The evidence is clear that charter schools increase academic performance among students they serve. Some wonder, though, about charter schools’ impact on nearby public schools. Is it possible that charters harm their traditional district counterparts?
A new study from Temple University answers this question with an emphatic “no.”
Dr. Sarah Cordes analyzed public and charter school data from 1996 to 2010 in New York City to examine what happens when traditional schools share space with charter schools. Per Cordes, students in New York’s traditional schools reap academic benefits when a new charter school arrives in the same building.
As in other cities, underused public schools in New York City co-locate their academic facilities with charters. Despite the rhetoric surrounding charter school policy, “Results show that co-location may actually be a good policy for both charter and public schools,” said Cordes, the study’s author. “While charter schools benefit from the relationship financially, public school students appear to benefit from improved performance and higher per pupil expenditures.”
Co-located schools saw significant improvements in academic achievement, safety, morale, and cleanliness. While co-located public schools improved the most, simply being close to a charter school increased academic and financial success for public schools. Schools that were within a mile of a charter school saw improved academic achievement.
While opponents of educational choice wrongly argue that charter schools only help the well-to-do, Cordes found that improvements in academic achievement were just as pronounced among low-income students and students with disabilities.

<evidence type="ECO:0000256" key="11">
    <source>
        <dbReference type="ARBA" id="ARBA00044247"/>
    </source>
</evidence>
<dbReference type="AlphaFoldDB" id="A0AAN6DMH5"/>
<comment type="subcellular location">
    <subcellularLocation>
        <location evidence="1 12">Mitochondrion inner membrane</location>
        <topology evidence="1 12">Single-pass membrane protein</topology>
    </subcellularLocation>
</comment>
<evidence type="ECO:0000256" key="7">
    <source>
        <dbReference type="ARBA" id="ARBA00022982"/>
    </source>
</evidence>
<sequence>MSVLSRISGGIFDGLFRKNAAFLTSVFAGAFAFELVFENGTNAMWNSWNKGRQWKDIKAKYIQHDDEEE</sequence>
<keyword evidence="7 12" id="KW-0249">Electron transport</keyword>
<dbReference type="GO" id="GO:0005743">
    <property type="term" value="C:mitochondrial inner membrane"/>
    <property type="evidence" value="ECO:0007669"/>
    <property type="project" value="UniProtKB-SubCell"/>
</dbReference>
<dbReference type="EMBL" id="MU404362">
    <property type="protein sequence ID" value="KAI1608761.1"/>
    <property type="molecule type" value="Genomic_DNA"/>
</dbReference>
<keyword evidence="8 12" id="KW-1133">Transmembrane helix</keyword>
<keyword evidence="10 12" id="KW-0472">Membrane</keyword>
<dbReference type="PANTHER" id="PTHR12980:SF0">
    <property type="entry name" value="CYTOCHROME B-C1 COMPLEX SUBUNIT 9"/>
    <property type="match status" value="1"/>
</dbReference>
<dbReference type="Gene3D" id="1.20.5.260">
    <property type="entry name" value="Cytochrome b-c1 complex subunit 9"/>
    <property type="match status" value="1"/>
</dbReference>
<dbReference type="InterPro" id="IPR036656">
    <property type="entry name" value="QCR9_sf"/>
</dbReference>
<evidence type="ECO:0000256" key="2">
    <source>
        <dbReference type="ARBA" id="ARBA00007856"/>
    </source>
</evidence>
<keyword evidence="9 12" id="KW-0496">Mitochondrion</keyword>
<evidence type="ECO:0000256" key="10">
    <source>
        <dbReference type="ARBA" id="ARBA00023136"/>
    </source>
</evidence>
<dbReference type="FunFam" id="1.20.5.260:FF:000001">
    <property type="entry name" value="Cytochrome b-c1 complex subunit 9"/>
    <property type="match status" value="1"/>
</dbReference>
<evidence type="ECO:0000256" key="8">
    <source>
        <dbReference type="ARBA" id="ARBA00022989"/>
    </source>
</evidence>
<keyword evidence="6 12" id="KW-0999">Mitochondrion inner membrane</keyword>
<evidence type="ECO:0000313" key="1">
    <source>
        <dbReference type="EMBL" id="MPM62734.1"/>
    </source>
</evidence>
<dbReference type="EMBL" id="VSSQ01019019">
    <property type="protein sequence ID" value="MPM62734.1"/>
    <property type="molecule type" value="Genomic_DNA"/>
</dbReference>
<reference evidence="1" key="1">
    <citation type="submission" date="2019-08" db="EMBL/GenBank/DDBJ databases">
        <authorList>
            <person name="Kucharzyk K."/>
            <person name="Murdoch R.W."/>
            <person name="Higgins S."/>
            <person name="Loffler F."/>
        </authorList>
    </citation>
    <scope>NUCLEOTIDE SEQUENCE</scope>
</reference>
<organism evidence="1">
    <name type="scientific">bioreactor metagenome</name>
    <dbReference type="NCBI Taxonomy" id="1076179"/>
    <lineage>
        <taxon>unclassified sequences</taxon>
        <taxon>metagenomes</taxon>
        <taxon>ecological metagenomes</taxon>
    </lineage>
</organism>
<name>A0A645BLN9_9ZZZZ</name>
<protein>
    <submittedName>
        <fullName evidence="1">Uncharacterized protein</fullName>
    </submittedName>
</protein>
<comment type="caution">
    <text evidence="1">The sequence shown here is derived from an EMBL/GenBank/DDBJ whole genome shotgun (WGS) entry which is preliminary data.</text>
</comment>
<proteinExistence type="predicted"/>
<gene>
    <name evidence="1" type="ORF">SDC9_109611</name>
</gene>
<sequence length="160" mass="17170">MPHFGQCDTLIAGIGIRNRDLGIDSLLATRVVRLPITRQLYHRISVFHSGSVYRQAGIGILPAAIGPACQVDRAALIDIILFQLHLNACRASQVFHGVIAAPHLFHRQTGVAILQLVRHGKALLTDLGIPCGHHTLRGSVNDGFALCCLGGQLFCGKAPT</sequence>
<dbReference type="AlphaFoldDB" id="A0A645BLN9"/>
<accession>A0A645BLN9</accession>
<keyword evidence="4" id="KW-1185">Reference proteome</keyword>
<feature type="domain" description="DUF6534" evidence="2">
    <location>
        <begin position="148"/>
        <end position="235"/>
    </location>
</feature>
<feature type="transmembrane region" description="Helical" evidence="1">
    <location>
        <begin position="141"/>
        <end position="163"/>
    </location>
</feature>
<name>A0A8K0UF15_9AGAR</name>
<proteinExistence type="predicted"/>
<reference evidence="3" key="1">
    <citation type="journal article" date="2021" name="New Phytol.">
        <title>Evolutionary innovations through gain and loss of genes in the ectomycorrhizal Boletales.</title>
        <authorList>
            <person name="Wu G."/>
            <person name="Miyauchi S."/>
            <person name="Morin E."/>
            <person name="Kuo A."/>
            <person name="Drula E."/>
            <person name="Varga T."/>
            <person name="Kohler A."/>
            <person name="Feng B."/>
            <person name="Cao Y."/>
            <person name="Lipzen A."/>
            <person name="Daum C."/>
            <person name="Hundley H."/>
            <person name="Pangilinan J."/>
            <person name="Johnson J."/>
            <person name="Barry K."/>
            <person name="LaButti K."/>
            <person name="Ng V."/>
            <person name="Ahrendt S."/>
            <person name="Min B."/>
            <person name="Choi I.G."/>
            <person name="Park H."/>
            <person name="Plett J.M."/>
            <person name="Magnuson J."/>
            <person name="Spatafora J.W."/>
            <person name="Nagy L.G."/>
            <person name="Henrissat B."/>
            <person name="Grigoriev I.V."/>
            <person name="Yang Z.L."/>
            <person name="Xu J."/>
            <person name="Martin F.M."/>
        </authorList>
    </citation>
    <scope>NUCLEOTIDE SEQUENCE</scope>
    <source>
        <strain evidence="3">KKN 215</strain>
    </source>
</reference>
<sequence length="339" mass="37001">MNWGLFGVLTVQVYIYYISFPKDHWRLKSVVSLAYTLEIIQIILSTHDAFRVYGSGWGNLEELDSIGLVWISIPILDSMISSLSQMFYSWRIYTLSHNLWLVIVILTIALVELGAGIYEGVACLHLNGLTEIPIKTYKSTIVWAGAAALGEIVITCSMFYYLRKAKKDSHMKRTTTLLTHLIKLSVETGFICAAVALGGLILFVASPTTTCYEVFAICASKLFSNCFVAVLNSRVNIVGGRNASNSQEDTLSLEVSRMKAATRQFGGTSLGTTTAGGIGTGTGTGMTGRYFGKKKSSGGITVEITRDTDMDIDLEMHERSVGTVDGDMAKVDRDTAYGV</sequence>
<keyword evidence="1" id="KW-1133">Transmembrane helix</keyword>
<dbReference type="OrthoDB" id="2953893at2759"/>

Co-located schools saw significant improvements in academic achievement, safety, morale, and cleanliness. While co-located public schools improved the most, simply being close to a charter school increased academic and financial success for public schools.
Similarly, a 2015 study from Stanford University demonstrated that charter schools were especially effective at increasing growth among low-income, minority, and English language learning students. Other researchers from Harvard and MIT analyzed charter schools’ performance and concluded that “the charter school effects reported here are therefore large enough to reduce the black-white reading gap in middle school by two-thirds.”
Dozens of empirical studies have documented the positive effects of school choice programs on public schools. But Cordes’ contribution shows positive contributions made by charter schools, as well. All of this underscores a critical element of educational choice: Far from a zero-sum game, choice benefits students, families, and taxpayers across the board.